No, the authors aren't weirdos who do such things. The authors are a small group of people doing the same amount of work of getting Linux on the PowerPC architecture, that a huge group of people are doing for x86. Obviously the PowerPC authors get overworked trying to maintain compatibility with PowerPC systems, and especially Apple's closed variants on that, while PowerPC use has dwindled to nearly non-existant on the desktop and laptop market today, to the point where the (32-bit) PowerPC ports of both Ubuntu and Debian have died. You're making it seem as if PowerPC support was tampered with to make it painful, when it is rather clear it's simply a dead end that takes a lot of work to get to properly work, which is simply too much for the few devs that were left working on the ports until they were completely dropped.

    But I honestly think that if you're going to run Linux on PowerPC these days, you shouldn't do it to get a better desktop experience than you'd get on Leopard. You're really not going to get that. PowerPC Linux, due to the aforementioned issues it has faced and still does for those flavours that still support it, which again at this point is very close to zero, is really meant for people that know how to work Linux, and have special uses for it. For example, I use MATE on my Quad for experimental uses, like running QEMU. That's a program that allows you to run emulated computers on your machine, but with the additional KVM program, also allows you to virtualize PowerPC machines inside of the PowerPC machine you're working on. Virtualization ofcourse is way better than emulation, and it allows for cool experiments like running virtualized versions of OS X that normally wouldn't run on a G5 Quad, and running them simultaneously. That's simply not nearly as feasible on Leopard as it is on Linux. And even with all that said, completely breaking PowerPC Linux by doing something wrong is way easier than doing that on PowerPC OS X. You mess something up, and you have potentially borked your Linux OS completely. Trust me when I say that I am at least capable at Linux, and have still managed to have this happen to me once.

    As for going on-topic, for the things you'd like to do, OP, you really don't need to give yourself headaches trying to figure out Linux. With the tweaks, utilities, and programs documented on this forum, OS X Leopard should serve you just fine on that eMac. We still have this little group here getting the most out of the OS, and since it was build by Apple's massive group of devs and backed with huge amounts of cash, it's just more bombproof than PowerPC Linux and the tiny dev group it had until its demise, along with pretty much no financial backing.
     
  24. Dronecatcher macrumors 68030

    Dronecatcher

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    #24
    Which confirms the point I made. Everyone who has installed Linux successfully on PPC know the extra steps that are required to get it running properly, which would have taken the author perhaps an extra couple of hours to script into the distro and save the end user the hassle...and then made more supporters of Linux on PPC.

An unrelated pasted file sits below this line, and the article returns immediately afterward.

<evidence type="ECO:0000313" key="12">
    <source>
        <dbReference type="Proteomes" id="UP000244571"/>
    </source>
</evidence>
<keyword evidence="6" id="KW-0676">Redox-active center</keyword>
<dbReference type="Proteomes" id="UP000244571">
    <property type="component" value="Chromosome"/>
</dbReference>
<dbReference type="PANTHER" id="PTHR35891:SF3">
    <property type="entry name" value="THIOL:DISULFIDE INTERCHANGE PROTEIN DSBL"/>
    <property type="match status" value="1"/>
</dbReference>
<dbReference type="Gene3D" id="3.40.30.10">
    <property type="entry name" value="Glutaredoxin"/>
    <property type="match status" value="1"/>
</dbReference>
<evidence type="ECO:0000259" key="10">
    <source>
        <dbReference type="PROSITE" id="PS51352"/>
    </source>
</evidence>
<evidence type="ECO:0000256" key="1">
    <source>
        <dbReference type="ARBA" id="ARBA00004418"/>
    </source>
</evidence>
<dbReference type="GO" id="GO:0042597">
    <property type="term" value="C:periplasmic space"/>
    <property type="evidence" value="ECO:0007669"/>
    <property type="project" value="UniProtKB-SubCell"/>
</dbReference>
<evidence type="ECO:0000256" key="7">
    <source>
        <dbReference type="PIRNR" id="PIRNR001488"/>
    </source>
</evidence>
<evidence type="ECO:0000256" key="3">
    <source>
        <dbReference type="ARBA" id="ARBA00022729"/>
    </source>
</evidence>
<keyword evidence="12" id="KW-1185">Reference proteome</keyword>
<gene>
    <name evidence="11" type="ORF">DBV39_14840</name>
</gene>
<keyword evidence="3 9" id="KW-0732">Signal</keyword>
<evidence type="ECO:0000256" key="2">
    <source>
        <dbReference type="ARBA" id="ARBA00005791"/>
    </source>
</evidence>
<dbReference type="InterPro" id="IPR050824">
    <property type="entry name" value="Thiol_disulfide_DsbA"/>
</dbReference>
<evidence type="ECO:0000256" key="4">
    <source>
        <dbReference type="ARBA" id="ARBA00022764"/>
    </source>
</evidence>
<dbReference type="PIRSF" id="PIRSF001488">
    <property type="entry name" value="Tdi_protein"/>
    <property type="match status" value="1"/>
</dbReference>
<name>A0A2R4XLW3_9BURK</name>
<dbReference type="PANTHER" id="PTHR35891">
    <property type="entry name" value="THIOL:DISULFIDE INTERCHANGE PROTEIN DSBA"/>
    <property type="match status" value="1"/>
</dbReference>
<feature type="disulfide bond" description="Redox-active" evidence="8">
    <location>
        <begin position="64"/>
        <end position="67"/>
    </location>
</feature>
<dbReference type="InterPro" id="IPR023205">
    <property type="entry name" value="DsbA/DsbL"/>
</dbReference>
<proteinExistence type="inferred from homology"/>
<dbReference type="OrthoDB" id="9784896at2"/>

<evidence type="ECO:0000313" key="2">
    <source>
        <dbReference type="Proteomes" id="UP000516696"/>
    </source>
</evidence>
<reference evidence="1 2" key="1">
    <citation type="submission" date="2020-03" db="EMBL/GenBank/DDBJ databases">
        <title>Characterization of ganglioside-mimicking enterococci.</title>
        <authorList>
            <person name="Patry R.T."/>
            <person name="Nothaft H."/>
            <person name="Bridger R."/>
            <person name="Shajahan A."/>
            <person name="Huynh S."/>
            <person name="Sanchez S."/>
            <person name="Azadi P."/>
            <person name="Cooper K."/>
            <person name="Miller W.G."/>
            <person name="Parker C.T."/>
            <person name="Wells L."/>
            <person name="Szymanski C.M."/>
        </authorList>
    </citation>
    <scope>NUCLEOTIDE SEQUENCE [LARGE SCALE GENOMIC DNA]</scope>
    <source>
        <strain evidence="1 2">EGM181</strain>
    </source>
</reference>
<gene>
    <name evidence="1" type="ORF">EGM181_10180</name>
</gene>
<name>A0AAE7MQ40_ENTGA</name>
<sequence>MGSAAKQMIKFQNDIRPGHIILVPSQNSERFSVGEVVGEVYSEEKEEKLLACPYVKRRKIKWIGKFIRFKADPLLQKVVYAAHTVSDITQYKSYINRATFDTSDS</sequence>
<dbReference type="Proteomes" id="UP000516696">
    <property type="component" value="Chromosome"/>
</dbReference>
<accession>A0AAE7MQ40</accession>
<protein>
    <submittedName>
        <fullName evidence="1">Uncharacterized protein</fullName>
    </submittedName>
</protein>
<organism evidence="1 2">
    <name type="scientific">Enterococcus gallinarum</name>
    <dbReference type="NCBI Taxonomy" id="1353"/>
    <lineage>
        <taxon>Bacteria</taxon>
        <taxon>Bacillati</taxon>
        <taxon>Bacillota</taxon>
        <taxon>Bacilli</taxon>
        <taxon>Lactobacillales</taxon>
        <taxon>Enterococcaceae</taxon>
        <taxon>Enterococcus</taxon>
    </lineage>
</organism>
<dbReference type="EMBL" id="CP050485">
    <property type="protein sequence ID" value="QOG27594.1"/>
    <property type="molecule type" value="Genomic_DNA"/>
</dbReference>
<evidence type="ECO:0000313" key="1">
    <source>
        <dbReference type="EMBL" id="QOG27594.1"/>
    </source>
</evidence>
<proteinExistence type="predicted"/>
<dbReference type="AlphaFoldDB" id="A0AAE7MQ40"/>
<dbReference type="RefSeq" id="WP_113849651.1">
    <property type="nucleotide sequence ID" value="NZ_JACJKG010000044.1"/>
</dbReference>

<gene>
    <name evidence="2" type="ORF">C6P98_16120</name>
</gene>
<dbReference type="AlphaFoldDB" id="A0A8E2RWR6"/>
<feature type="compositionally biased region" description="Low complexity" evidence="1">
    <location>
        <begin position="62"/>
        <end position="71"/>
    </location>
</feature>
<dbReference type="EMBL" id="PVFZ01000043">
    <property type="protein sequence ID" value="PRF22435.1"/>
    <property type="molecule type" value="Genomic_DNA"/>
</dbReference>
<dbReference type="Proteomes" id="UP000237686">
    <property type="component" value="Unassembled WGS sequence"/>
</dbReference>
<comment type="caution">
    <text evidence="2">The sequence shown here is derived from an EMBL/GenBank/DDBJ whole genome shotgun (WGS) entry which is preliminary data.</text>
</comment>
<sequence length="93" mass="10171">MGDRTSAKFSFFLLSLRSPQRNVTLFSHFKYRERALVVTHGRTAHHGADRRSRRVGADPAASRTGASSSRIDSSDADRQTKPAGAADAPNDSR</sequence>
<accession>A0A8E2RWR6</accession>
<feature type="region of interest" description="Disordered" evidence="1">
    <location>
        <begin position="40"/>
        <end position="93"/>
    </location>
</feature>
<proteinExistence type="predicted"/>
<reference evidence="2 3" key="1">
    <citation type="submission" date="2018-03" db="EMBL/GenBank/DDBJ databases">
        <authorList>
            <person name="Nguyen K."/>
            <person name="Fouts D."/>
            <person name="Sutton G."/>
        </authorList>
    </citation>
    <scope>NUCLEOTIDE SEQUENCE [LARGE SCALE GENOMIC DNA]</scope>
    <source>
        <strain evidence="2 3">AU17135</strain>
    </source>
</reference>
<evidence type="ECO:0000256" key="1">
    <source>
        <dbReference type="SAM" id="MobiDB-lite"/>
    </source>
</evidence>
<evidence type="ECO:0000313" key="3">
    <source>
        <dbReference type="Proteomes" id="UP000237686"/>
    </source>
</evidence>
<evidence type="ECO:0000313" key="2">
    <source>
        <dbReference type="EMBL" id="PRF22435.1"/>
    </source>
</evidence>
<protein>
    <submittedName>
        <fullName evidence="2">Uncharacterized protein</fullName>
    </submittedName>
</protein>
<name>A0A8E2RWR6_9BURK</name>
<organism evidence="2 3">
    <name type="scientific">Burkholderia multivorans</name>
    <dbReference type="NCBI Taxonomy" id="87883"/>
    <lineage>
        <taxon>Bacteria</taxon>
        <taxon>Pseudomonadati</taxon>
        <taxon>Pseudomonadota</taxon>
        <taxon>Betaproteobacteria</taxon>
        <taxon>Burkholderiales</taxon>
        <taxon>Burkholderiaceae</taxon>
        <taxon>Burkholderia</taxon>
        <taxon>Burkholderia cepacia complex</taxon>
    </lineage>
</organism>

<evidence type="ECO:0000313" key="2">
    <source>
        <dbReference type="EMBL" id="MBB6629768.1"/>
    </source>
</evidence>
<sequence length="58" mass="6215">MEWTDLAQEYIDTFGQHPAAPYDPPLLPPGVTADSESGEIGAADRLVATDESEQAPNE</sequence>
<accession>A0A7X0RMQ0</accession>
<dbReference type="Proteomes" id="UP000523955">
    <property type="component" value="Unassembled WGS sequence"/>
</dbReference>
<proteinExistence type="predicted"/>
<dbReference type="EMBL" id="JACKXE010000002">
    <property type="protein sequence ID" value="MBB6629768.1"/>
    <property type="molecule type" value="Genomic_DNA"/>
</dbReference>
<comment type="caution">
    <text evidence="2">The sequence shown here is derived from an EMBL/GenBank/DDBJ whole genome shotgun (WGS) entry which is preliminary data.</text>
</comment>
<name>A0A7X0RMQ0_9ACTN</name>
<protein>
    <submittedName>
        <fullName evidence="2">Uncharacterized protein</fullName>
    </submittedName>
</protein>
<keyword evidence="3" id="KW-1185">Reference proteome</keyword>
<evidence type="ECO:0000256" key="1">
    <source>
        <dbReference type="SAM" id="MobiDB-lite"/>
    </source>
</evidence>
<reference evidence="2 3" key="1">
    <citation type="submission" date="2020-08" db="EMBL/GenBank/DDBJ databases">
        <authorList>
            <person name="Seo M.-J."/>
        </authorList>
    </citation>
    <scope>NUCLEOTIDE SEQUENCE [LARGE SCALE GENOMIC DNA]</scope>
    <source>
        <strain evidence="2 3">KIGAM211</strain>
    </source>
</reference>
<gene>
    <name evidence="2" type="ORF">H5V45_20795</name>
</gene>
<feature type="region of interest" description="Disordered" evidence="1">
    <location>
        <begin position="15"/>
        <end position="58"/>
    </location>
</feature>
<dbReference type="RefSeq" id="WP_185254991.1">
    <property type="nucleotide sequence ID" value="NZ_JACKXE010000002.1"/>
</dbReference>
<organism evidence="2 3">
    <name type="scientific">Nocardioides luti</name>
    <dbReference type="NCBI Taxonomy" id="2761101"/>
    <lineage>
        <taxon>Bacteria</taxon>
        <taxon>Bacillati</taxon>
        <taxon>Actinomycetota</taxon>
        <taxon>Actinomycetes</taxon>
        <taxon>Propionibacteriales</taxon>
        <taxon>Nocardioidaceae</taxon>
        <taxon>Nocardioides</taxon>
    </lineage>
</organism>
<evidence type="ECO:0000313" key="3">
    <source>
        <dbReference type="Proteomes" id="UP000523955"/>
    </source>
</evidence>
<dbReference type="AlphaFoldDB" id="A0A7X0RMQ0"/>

25. AphoticD macrumors 68000

    AphoticD

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    #25
    I don’t think there was an intention to offend anyone. Of course we all know that PowerPC Linux contributors are few and far between and any support is better than none.

    Fortunately, PowerPC as a platform is not limited to only 12+ year old Macs, so I can imagine support for Linux/PPC will continue on in some form or another. Regardless of Debian’s official PPC finish line and the ripple down effect for Ubuntu/Lubuntu, Linux/PPC aficionados will continue to build and hack away at the OS.

    Fedora Server 26 is a modern (July 2017) PPC64 release for G5, POWER8, POWER9, etc. I haven’t tried yet, but it should be possible to add the workstation packages for a complete desktop environment, I just don’t expect to find much in terms of Mac-specific technical support when things don’t work.

    With Linux, it comes down to the user’s nous and commitment to make it work in some form or another. If the end user wants an easy “It just works” solution then Linux (especially for PPC) is not the best choice.

    It’s really not that it has been intentionally designed to be difficult, it’s more that the designers are often limited in scope to working with only technically minded users and not often considerate of anyone with less experience.

    This is why Windows and Mac are always going to be more popular. They are massively funded to be designed for ease of use. In most cases, the end user can click their way through a task such as installing software or setting up hardware without any understanding of what’s going on at a lower level.

    Often, the simplest “easy to use” software designs are the most thoroughly thought through, extensively focus group tested and massively $$$ expensive processes. It’s this expense that indie / open-source programmers can’t afford.

    This could explain the typical entry level requirement for Linux.